Review - "Travels Towards the Edge", with Sue O'Connell & Peter Brisley, 16 Nov 2020

A review by Janine Scola - "Travels Towards the Edge" with Sue O’Connell FIPF ARPS EFIAP/d2 DPAGB BPE5* & Peter Brisley ARPS EFIAP DPAGB BPE2*, 16 November 2020
If ever there was a moment in which we could escape the wet and windy weather - this was it! The evening consisted of two halves, the first being led by Sue O’Connell, with Peter Brisley presenting after the break.

Sue first who took us off to Libya and Syria - in the days before the warring factions in these countries took hold and virtually decimated its historic architecture. In Libya, we were whisked off to Leptis Magna – one of the most marvellous Roman archaeological sites. Sue’s images of the remaining pillars and what must have been amazing palaces were wonderful. From here we travelled to Ghadamès – one of the oldest pre-Saharan towns. Stunning images of the many covered alleyways which link this town. The journey continued naturally into the Sahara; this is not simply sand - and much of it, but also phenomenal rock formations created by the sandstorms and erosion within this area. Sue encapsulated these vast structures with her amazing images, along with the nomads who travel through this vast desert.

From here Sue took us to Syria, and again, the many archaeological sites – her stunning images showed another world many centuries ago and sadly, now a historical record, following the ISIS incursion and the damage wrought on such wonders to rubble. Sue’s travels took us to Palmyra – just north of Damascus. Her incredible images of the huge pillars with the Citadel high in the background gave a real feeling of awe, but again another monumental site which has been badly damaged.

Sue then journeyed to Oman – a more peaceful environment and the delights of camel racing – when they got going!

In contrast, we were then flown off to the delights of South East Asia. Photographs of Java and its two volcanoes – Mt Semeru (still active!) and the crater of Mt Ijen were amazing, as was her journey to reach them! The wonderful colourful portrait images of the Festival in Jember – all the faces and costumes very elaborate, all expressing the fun of the gathering.

Onward again, this time to Myanmar or Burma as it was previously known. A more gentle feel to the imagery shown, from the little children in the monastery in their burgundy (boys) and pink (girls) robes. With her fortunate access, Sue was able to show the daily life encountered – and the discipline by which they live. Further travels took her to Inle Lake, and the ‘ballet-like’ way of the fishermen and the scenery of Bagan and its many stupas.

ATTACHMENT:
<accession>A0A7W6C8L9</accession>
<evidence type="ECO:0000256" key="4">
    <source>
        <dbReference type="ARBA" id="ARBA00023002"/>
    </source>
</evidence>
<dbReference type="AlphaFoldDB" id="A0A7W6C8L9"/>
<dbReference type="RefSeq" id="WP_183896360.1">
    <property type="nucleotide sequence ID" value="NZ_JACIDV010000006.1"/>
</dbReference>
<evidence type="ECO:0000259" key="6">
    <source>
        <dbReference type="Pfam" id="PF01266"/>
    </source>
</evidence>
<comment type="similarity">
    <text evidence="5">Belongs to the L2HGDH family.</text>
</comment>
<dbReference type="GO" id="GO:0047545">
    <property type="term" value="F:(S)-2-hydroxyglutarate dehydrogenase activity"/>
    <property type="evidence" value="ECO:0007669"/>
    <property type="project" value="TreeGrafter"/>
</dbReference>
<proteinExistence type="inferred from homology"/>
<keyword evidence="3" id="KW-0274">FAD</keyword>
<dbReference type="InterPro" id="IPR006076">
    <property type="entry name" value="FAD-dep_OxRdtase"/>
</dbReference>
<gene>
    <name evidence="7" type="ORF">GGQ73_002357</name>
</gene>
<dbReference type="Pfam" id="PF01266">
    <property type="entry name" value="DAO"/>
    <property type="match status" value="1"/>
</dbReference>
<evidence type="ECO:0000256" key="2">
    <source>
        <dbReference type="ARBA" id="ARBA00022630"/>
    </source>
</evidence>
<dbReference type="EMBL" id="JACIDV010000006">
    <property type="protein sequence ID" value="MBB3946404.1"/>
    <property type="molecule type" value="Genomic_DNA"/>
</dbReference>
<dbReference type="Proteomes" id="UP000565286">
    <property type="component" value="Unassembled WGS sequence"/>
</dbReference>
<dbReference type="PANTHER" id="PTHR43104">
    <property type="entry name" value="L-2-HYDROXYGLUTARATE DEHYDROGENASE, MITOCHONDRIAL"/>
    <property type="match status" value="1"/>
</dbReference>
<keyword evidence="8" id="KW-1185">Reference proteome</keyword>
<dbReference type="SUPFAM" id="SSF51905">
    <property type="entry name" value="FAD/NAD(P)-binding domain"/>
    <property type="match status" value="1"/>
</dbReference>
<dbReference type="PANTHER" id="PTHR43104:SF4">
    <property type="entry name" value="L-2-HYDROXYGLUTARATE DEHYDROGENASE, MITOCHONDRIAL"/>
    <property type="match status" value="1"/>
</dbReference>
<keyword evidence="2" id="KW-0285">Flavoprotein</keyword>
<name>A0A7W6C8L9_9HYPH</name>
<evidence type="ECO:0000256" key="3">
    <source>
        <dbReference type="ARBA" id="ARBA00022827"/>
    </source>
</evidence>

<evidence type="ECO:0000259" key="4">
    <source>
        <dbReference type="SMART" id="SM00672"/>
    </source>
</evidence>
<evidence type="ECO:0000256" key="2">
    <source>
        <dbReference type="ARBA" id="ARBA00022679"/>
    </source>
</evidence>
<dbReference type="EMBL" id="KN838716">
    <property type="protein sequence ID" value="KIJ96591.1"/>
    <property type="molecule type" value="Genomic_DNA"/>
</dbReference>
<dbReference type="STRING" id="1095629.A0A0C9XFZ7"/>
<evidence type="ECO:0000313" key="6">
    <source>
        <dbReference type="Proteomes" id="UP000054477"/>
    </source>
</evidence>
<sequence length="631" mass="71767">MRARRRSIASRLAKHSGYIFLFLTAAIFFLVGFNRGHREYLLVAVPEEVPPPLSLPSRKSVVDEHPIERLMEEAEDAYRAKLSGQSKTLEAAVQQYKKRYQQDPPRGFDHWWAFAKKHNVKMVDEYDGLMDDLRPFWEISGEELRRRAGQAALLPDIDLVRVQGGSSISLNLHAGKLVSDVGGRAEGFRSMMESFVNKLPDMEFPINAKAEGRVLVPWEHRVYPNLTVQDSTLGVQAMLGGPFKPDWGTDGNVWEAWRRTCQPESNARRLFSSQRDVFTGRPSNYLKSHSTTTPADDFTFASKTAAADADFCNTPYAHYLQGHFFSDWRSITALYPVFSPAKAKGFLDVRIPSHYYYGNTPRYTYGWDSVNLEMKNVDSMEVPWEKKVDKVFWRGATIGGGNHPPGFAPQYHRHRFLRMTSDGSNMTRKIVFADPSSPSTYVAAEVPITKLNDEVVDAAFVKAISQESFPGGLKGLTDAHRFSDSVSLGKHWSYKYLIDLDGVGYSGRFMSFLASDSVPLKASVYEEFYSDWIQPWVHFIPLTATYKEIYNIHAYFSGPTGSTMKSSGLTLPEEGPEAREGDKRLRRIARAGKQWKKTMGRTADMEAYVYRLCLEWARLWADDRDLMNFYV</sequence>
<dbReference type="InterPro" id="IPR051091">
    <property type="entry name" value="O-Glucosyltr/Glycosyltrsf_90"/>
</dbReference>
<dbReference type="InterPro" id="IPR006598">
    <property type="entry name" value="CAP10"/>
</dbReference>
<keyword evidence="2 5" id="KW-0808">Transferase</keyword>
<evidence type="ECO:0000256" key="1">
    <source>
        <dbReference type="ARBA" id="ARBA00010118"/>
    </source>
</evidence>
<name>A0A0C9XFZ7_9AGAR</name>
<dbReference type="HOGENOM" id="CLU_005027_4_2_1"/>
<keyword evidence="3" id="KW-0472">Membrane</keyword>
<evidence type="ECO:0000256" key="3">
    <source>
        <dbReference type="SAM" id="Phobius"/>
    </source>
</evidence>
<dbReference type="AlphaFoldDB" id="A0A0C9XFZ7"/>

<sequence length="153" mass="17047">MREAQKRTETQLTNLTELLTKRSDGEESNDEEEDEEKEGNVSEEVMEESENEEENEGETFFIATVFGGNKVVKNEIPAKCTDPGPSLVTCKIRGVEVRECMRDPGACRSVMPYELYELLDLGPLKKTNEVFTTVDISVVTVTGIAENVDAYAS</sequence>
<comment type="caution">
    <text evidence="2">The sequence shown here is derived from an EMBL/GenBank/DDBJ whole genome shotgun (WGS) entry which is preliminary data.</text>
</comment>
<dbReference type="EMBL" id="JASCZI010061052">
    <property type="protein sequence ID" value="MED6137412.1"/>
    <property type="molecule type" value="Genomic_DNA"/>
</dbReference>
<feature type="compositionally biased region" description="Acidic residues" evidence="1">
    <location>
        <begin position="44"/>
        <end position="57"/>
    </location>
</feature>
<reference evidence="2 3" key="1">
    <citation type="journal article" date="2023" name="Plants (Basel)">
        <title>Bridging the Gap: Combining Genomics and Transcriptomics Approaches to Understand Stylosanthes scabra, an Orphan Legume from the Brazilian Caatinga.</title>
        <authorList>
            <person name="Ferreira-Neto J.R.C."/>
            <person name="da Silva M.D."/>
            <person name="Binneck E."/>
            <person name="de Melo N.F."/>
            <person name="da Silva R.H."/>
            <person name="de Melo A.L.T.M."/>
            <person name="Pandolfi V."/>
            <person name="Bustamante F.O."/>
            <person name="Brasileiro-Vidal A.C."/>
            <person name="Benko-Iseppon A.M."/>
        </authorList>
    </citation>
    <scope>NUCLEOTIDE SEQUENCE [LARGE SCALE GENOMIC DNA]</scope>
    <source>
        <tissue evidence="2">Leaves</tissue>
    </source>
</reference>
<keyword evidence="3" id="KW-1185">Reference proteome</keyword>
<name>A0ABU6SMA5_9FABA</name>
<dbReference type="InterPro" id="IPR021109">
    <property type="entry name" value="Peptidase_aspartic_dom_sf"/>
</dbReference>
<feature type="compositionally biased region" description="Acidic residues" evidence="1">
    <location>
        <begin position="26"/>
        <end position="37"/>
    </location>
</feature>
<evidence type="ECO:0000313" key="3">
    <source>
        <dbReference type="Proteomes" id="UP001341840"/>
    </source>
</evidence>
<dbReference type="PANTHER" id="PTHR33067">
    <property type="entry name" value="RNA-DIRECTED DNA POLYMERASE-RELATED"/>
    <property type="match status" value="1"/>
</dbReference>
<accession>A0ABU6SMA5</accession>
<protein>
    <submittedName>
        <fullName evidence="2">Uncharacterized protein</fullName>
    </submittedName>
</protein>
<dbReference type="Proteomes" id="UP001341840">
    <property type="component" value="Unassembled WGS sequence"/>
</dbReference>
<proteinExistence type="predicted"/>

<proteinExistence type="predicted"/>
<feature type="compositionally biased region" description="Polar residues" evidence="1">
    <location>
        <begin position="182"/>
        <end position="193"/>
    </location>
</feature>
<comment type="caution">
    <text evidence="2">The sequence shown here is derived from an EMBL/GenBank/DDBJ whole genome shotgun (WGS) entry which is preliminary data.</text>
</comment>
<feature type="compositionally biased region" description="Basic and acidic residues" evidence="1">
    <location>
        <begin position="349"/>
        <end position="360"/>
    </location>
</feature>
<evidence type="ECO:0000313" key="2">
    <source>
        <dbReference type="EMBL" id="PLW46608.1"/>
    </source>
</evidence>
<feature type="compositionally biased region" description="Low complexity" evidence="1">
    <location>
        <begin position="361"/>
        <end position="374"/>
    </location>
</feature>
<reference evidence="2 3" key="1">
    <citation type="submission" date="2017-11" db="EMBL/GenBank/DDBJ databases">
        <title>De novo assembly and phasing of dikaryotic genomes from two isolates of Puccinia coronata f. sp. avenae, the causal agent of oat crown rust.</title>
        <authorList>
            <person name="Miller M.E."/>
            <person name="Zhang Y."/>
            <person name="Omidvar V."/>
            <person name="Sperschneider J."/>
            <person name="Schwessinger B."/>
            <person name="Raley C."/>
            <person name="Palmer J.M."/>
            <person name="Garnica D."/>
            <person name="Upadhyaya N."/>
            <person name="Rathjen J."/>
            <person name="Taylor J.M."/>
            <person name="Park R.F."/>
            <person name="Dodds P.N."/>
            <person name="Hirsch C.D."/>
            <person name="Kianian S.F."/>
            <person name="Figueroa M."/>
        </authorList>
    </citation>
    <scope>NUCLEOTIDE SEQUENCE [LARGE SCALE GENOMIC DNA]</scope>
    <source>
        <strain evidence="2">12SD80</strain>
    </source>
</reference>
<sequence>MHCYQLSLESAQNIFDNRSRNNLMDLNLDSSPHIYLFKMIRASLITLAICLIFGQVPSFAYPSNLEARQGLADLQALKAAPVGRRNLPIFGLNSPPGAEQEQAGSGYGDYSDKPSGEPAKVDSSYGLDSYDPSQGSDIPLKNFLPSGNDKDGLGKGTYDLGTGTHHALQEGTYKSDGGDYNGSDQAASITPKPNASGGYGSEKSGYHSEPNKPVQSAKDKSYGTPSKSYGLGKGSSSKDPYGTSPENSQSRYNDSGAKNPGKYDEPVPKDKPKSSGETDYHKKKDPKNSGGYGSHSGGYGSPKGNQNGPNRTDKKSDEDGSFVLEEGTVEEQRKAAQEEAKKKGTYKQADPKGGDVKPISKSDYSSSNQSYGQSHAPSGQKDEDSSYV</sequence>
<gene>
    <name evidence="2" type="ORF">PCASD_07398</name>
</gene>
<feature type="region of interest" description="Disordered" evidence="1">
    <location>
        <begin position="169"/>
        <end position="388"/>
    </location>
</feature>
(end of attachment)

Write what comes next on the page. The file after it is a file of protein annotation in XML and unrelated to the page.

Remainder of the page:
A place not on everyone’s ‘bucket list’ – Mongolia! Sue showed us the ‘Eagle Hunting’ and the magic of the Mongolian horsemen and their eagles – stunning – and now girls are taking part!

The last port of call was India and to Uttarakhand in the far north of this country and the Kumbh Mela festival. Sue’s images showed us all the colour – and flamboyance – that takes place. Wonderful images of the devotees all dressed in their varying shades of saffron and some of the rituals that take place.

And finally, a homage of images of the many faces seen on her travels – each with their own story to tell.

For the second half of this epic journey, we welcomed Peter . He of course travelled with Sue to each of the countries visited. They liked to be referred to as ‘photographers with travel’ rather than ‘travel photographers’ – and certainly their images are testament to that statement. When two travel together, each will have their own ‘take’ on what they see and how they wish to interpret that in their photography.

This was evidenced by Peter’s images, taking advantage of the special access gained during many parts of their spectacular journeys. Peter showed us the action during the camel racing in Oman, putting us into the atmosphere taking place.

In each of the countries visited, Peter portrayed superb portrait shots of the Bedouins of the Sahara, the weather-beaten faces of the Mongolians and the life written on the many faces of the Indian people.

Both Sue and Peter revealed the various ways in which their travel photographs can not only be interpreted in different ways, but how they can be formed into a Panel, even those that sometimes could be seen as unusable, put into a triptych with amazing effect.

A wonderful, entertaining and very interesting evening showing the unique styles of both Sue and Peter, taking us to countries not now available to visit, but certainly leaving us with that itch to travel again soon.

~ Janine Scola